CELEBRATING YOUR PROJECTS
Alan Crosby takes a look at a major new museum and heritage project in Kent that celebrates the Huguenots
Alan looks at a major new museum in Kent that celebrates the Huguenots
The Derek Jacobi episode of Who Do You Think You Are?, which was broadcast in August, highlighted the significance of Huguenot ancestry as well as the migration of Protestants from France and the Low Countries to Britain in the 17th and 18th centuries.
The name probably derives from the 16th-century Flemish term ‘huis genooten’, which means ‘housemates’ and refers to the fact that these early Protestants met secretly in people’s houses.
Many people are proud to claim descent from Huguenot forebears and these refugees had a powerful and long-lasting influence upon many towns and villages in eastern and southern England especially. They were likely to be educated, skilled and with entrepreneurial and business talents, ideally suited to the developing textile industries and other commercial activities.
Now the Huguenots and their world are the subject of a major new museum and heritage project at Rochester in Kent, a city that has close connections with the Huguenot homelands through its river trade.
The £1.5 million museum, which has recently opened with the support of the Heritage Lottery Fund, tells the story of the people who fled religious persecution three centuries ago, and explains about their crafts and trades, skills, and cultural and intellectual activities. It was established as a trust and registered charity in 2014.
The drive for the founding of the museum came from its sister charity, the French Hospital, which provides care through sheltered accommodation for descendants of Huguenots. This organisation was founded back in 1718, when it was granted a royal charter by George I to provide support and assistance to poor refugee Huguenots.
The hospital was based in London, first in Finsbury and later at Victoria Park in Hackney. However, in 1965 it moved to Rochester and took over Theobalds Square, a group of Georgian townhouses just off the High Street of the historic town, not far from the cathedral.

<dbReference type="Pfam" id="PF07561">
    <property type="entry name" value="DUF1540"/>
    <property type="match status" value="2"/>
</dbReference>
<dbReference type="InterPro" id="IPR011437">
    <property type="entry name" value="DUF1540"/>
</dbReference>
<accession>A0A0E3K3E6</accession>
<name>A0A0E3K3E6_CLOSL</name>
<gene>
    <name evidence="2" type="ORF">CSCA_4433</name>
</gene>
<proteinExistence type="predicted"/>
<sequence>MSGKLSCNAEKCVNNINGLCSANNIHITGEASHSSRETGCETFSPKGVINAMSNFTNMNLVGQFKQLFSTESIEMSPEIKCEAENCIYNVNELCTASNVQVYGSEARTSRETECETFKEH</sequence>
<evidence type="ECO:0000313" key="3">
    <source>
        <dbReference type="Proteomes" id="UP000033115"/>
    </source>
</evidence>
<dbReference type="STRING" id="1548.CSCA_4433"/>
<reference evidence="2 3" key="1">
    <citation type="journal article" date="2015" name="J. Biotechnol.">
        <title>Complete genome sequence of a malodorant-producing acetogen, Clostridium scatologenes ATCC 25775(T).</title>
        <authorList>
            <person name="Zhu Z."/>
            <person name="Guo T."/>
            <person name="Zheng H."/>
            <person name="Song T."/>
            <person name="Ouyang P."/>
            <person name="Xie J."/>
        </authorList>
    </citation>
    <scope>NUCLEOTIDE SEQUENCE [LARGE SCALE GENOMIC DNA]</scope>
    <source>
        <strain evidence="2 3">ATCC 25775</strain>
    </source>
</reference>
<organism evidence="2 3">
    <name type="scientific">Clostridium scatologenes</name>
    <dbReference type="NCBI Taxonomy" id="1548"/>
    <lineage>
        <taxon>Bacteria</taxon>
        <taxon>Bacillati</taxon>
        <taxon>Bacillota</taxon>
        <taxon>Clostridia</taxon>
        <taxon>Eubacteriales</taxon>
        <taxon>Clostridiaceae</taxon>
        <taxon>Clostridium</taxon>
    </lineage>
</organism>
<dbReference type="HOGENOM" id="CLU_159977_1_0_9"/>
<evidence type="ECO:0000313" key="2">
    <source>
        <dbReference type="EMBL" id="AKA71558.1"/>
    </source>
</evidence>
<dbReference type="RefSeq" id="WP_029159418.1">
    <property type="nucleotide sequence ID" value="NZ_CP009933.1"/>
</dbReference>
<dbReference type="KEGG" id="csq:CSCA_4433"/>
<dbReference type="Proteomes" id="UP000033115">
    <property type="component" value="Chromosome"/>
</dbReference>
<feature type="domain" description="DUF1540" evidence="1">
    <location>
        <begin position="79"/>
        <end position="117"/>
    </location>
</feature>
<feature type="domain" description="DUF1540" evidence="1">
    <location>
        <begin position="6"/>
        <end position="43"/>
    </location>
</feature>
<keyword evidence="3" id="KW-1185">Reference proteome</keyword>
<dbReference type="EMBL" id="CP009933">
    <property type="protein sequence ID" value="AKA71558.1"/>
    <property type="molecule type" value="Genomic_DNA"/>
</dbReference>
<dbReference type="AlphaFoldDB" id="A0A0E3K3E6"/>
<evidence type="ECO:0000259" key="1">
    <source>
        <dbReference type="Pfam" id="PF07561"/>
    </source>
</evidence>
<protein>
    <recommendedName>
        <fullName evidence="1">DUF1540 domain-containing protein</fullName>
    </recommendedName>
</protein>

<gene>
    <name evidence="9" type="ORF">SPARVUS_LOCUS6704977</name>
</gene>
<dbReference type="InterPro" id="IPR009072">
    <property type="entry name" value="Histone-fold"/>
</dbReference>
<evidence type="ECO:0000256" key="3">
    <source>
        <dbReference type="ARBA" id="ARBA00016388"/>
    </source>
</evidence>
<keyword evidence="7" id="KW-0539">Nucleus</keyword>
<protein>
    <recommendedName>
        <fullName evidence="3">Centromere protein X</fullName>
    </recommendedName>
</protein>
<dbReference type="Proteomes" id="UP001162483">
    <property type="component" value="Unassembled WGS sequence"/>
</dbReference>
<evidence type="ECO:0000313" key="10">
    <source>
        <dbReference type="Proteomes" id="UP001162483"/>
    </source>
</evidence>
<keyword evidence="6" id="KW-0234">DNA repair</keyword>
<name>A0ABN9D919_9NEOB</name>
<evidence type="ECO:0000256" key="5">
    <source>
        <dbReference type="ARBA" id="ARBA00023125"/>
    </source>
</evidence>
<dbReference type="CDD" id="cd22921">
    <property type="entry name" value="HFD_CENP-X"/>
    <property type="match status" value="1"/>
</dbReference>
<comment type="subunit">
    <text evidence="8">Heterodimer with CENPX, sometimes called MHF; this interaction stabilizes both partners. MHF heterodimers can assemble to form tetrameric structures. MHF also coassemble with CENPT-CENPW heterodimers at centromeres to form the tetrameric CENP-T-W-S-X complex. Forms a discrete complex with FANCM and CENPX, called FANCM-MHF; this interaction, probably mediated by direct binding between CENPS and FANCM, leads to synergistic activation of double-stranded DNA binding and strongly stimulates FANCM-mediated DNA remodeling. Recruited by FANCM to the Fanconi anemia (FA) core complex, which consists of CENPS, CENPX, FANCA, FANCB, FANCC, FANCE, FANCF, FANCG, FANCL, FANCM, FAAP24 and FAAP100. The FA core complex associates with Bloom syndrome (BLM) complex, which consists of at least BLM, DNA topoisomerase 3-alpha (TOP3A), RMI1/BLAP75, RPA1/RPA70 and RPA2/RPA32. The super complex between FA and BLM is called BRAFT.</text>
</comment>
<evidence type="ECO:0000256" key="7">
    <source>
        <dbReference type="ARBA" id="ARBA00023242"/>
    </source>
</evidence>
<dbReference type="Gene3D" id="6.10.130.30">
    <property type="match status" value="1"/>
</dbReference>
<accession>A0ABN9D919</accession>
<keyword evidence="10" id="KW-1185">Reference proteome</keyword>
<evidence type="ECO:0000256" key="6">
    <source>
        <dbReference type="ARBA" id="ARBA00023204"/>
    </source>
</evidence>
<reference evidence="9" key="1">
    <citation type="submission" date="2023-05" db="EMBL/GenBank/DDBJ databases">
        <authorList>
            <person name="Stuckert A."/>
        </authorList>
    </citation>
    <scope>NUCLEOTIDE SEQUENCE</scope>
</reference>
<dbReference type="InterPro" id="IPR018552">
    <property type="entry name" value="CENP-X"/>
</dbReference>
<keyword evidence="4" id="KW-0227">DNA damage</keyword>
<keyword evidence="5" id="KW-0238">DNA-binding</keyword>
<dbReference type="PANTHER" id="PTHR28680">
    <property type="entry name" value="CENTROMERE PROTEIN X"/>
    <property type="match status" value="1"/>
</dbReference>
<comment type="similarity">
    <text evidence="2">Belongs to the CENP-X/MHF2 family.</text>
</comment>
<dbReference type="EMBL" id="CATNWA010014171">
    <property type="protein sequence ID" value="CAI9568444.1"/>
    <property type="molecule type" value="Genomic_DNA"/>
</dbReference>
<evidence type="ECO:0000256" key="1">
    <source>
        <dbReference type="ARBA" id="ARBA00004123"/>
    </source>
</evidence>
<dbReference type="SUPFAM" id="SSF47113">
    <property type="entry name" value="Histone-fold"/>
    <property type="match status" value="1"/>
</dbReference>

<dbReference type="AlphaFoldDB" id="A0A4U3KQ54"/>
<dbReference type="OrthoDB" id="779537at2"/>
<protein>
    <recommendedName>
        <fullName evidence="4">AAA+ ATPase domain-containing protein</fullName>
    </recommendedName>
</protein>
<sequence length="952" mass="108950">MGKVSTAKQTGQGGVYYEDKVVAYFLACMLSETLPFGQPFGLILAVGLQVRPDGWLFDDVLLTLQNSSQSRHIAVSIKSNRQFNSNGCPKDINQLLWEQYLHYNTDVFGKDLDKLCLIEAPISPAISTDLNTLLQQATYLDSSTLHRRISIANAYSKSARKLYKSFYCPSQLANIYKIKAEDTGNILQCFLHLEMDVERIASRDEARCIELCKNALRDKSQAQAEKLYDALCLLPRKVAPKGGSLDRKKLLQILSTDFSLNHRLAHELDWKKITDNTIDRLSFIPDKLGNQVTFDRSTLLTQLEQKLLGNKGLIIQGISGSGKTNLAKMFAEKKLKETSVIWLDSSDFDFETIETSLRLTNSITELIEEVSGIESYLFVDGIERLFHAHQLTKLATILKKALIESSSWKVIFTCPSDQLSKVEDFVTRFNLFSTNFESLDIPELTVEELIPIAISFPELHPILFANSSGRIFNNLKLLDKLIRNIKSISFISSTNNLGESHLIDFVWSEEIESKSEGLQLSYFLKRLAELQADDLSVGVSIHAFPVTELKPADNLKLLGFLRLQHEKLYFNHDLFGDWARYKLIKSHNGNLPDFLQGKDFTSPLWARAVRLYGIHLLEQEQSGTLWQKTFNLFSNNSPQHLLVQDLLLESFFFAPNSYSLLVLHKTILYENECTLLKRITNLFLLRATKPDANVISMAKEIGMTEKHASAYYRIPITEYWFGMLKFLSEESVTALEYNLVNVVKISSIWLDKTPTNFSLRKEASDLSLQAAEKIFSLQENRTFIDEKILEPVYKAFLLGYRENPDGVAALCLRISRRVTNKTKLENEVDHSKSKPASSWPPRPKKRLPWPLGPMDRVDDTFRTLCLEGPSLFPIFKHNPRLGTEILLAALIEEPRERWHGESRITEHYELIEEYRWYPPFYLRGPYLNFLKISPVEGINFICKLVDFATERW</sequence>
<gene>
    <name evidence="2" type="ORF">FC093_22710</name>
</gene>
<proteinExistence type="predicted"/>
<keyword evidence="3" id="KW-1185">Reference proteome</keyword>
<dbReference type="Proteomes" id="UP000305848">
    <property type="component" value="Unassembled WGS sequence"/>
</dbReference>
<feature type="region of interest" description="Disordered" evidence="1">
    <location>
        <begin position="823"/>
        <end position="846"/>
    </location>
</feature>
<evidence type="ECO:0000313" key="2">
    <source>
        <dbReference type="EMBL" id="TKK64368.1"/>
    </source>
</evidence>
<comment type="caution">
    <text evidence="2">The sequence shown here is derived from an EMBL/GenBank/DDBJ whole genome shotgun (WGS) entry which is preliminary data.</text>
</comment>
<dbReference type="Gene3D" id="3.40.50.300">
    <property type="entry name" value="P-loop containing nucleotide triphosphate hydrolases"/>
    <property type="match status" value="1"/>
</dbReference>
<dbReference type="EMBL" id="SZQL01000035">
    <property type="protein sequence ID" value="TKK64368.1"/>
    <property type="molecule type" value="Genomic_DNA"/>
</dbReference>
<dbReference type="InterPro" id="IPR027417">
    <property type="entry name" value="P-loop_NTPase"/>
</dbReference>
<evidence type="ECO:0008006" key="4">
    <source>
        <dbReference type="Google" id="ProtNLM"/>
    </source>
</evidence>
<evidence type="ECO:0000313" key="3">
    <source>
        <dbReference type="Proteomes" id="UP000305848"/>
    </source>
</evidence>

Renamed La Providence, it is now a peaceful and elegant 18th-century quadrangle with 60 flats, a common room, offices and attractive gardens. Since 1718, at every meeting of the court or board of governors and directors of the charity, a prayer has been offered: “Bénis cette maison, que ta Providence a préparée pour nos affligés” – (“Bless this habitation, which Thy good Providence hath prepared for those among us who are in distress”). This reminds us of the founding mission of the charity, to help desperate refugees fleeing from possible death and certain destitution at home.
During the three centuries following its foundation, the French Hospital built up a major collection of paintings and portraits, artefacts and archive material relating to the charity itself and, more widely, to the Huguenots and their story. The aim of the museum project was to present and display this material, to explain the “hidden history” of the people concerned, and to encourage further research and exploration of Huguenot ancestry. This will help to build up a more rounded and complete picture of a comparatively little-known aspect of 18thand 19th-century Britain.
It’s housed on the upper floors of the historic building that also accommodates the Medway Visitor Information Centre and art gallery. The archive collection is being catalogued and the artefacts are already comprehensively listed and can be viewed online.
Visitors are welcome, not only to tour the museum but also to undertake family and local history research using the museum’s collections, while there is a varied and lively programme of events, talks and lectures, workshops and educational activities for all ages.
It’s great to see this new resource, which is bound to be of real interest to anyone with Huguenot ancestry. Take a trip to delightful Rochester and see for yourself!
The Huguenots had a long-lasting influence upon towns and villages in Eastern and southern England
The e £1 £1.5 5 million Huguenot Museum is packed
with a wide range of fascinating artefacts